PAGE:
All At Sea

A variant of the FlyingFish SIGINT system will equip the UK’s forthcoming IOD-3 AMBER satellite. (Horizon Technologies)

The growing provision of private-sector signals intelligence gathering will take an important step forward with the launch of the UK’s IOD-3 AMBER CubeSat in 2020.

The IOD-3 AMBER will be the first of a constellation of satellites providing a global Signals Intelligence (SIGINT) footprint to enhance maritime security for the British government. While the exact number of satellites that will eventually be launched has not been revealed, it is expected to include less than ten spacecraft.

The satellites will possess both an L-band (1.3 gigahertz/GHz to 1.7GHz) and Automatic Identification System (AIS: 161.975 megahertz/MHz to 162.025MHz) SIGINT packages. This is derived from Horizon Technologies’ FlyingFish COMINT-gathering system. FlyingFish routinely equips aircraft particularly maritime surveillance, maritime patrol and signals intelligence-gathering platforms. These furnish several NATO (North Atlantic Treaty Organisation) navies, coastguards and border protection agencies. The L-band equipment will detect Satellite Communications (COMINT) from vessels across a waveband of one gigahertz to two gigahertz. AIS is mandated by the International Maritime Organisation for all vessels displacing in excess of 300 tonnes.

AIS transponders equipping vessels transmit an array of regarding a vessel’s voyage, identity and location. By correlating the AIS and the source of the L-band SATCOM it becomes possible to cross reference both sets of transmissions and match them to a vessel’s location. X-band (7.9-8.4GHz to 7.25GHz/7.75GHz) downlink and S-band (two to four gigahertz) SATCOM COMINT receivers will also be carried. Interestingly the concept of operations used for the constellation does not require a number of satellites to receive transmissions and then triangulate the position of a vessel, based upon signal’s time difference of arrival at each satellite. Instead, the IOD-3 uses “a new proprietary geolocation technology which does not include groups of satellites ‘flying in formation’” to perform direction-finding, notes John Beckner, chief executive officer of Horizon Technologies.

Why is such technology needed? The high seas are home to criminal activities whether that be narcotics or people smuggling, illegal fishing or environmental damage. Sometimes such activities are betrayed by a vessel switching off its AIS transponder, or altering its transmissions. This can have the effect of making the vessel appear in a different location, or to be moving at speeds not routinely associated with marine traffic. Should AIS transmissions be spotted from a vessel that seems to be in two locations, the simultaneous collection of SATCOM COMINT will indicate the likely real location of the ship: SATCOM transmissions will not, for example, also be coming from the false position. The version of the Flying Fish COMINT system equipping the satellite can also demodulate L-band SATCOM transmissions. This means that users can directly listen to these communications. This is important for gathering intelligence on what the targeted vessel maybe doing. Secondly, AIS can be switched off by a vessel. Should this happen and then SATCOM be initiated, this could reveal that the vessel is engaged in suspect, or illegal activity. From a humanitarian perspective monitoring L-band SATCOM can enable the user to instantly receive distress calls and to immediately organise assistance given that the vessel’s location can be determined through its SATCOM and AIS transmissions. For example, satellite phones using the Thuraya (1.525GHz to 1.661GHz) network are routinely used by people smugglers in the Mediterranean. The phones are often the only means of communications with the outside world that boats carrying refugees have. In this context, aircraft equipped with the Flying Fish payload have helped saved numerous lives by intercepting distress calls from these craft when they run into trouble.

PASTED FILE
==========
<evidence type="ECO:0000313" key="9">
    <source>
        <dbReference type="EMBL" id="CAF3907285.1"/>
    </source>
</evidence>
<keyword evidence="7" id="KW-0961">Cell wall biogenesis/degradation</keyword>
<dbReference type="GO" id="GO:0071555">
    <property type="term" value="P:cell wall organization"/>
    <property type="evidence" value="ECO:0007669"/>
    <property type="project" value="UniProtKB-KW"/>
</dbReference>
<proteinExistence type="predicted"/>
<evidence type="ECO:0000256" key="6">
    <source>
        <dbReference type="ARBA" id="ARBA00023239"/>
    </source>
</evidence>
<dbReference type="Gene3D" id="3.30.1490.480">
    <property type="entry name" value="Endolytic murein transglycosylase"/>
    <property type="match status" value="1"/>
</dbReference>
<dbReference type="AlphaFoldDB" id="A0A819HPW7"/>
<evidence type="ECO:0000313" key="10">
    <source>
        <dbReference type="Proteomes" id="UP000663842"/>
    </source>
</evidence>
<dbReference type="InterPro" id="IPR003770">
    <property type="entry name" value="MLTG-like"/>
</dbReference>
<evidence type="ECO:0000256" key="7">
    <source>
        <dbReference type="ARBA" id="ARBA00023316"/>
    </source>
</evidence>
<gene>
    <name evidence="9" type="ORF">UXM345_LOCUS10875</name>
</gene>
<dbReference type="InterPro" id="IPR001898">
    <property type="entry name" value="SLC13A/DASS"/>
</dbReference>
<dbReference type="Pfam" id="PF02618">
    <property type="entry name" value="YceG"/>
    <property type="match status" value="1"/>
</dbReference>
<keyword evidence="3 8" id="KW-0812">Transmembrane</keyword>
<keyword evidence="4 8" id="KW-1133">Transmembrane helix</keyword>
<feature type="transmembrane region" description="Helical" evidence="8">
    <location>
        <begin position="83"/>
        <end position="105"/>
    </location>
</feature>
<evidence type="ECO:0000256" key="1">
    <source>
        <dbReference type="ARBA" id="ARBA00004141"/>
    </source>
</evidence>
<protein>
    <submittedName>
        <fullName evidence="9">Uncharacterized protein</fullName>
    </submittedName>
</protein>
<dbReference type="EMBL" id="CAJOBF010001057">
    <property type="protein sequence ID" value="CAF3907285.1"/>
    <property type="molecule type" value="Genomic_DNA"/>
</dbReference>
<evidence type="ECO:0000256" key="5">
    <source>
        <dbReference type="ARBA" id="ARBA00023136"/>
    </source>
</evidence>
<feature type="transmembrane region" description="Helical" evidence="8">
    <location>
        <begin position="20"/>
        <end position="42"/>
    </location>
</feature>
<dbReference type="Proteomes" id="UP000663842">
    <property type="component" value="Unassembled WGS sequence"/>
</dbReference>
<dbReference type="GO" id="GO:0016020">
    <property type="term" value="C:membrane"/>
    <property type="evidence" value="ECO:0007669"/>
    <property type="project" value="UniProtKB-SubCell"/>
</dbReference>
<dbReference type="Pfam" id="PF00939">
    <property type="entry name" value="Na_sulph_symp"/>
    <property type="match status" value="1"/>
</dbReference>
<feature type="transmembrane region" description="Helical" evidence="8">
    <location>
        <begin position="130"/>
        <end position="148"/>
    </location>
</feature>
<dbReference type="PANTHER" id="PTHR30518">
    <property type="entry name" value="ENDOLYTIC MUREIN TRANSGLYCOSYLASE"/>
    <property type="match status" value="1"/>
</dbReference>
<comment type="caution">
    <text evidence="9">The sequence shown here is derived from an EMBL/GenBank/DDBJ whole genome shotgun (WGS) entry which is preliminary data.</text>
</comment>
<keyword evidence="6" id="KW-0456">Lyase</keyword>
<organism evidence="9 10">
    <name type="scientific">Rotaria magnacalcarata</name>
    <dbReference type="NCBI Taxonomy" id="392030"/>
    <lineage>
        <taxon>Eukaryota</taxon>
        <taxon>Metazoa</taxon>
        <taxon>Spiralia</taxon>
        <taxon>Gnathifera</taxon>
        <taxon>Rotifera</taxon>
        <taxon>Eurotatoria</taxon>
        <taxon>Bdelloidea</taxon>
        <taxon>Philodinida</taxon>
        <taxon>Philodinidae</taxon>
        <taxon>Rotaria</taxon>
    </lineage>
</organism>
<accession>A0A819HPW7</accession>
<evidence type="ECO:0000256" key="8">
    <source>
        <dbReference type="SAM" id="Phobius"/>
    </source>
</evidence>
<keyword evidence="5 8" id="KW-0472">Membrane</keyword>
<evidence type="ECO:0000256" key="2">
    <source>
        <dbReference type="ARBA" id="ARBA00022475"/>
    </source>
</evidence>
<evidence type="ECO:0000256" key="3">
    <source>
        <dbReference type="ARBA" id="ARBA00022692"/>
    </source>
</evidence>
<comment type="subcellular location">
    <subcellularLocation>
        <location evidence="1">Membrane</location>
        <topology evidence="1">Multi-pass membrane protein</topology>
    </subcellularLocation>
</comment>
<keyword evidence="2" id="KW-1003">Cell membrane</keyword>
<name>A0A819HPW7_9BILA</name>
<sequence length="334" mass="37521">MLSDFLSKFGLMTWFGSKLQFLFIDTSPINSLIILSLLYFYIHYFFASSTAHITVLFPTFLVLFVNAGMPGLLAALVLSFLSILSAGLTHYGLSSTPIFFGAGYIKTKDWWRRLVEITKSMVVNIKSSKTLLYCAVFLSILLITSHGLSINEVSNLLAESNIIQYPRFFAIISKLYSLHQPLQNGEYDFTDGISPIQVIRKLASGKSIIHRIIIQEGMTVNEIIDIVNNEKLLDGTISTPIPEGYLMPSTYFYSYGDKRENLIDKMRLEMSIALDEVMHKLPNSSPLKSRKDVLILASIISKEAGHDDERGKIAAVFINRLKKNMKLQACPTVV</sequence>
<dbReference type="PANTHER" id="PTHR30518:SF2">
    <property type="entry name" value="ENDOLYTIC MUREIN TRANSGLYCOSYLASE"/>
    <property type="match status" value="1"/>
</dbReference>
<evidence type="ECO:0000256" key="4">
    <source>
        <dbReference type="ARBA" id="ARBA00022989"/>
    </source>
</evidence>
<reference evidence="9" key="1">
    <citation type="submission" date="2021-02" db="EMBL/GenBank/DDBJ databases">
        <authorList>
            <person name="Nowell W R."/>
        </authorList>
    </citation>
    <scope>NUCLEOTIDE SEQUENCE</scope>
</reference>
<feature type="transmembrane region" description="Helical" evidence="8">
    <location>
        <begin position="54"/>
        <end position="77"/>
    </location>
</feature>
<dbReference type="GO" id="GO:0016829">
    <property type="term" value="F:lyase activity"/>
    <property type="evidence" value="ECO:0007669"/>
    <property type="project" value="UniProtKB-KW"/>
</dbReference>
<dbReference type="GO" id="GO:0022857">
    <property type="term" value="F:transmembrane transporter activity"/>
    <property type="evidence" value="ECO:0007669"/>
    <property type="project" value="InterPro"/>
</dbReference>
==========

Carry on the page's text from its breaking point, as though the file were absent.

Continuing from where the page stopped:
The IOD-3 Amber satellite will transmit its SIGINT to the Goonhilly teleport in southwest England. There, the data will be analysed using Horizon Technologies’ AMBER Ground Exploitation System. The IOD-3 will be launched from the International Space Station (ISS) in 2020. The satellite bus has been developed by AAC Clyde Space. Several undisclosed UK government agencies will receive the SIGINT collected by the satellites. The capability is being procured via a public-private partnership: Horizon Technologies and AAC Clyde has joined forces with the UK’s Satellite Applications Catapult technology incubator and Nanoracks which is organising the launch from the ISS. Meanwhile, the British government is funding the initiative and will be the customer for the intelligence.

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